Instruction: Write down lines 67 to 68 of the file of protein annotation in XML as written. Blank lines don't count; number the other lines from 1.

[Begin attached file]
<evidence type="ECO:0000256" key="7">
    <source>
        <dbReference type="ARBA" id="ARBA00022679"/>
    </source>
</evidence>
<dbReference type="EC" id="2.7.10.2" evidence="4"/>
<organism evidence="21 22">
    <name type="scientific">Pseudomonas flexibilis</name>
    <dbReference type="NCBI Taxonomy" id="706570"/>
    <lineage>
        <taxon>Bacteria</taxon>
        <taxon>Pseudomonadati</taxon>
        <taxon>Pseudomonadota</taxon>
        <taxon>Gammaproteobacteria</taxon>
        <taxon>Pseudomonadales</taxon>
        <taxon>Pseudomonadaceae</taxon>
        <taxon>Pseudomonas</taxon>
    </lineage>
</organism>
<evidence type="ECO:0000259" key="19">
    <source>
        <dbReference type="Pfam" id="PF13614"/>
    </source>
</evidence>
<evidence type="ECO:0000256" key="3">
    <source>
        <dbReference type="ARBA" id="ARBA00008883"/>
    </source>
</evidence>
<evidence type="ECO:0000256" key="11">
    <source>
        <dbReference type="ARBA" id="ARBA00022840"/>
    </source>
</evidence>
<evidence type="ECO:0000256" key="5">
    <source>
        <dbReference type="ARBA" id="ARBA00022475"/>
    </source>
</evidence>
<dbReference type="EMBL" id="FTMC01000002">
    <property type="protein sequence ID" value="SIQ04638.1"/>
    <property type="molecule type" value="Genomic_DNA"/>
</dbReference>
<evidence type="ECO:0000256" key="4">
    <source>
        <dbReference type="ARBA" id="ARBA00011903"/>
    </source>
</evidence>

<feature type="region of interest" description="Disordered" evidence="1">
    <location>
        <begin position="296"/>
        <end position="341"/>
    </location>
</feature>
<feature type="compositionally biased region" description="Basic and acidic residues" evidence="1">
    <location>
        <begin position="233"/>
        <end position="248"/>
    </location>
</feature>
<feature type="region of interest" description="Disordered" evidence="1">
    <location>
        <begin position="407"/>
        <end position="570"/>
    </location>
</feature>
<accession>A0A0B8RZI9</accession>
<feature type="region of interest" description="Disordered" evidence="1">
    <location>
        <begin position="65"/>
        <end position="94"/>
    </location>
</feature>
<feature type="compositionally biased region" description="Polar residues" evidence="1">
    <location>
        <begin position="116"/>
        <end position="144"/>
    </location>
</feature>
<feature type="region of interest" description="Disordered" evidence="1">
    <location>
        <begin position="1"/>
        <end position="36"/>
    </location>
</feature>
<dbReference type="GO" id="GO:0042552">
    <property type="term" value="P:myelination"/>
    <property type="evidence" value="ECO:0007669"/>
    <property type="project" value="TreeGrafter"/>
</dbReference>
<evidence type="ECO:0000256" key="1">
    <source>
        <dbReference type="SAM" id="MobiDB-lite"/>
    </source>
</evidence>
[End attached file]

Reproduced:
<accession>A0A0B8RZI9</accession>
<feature type="region of interest" description="Disordered" evidence="1">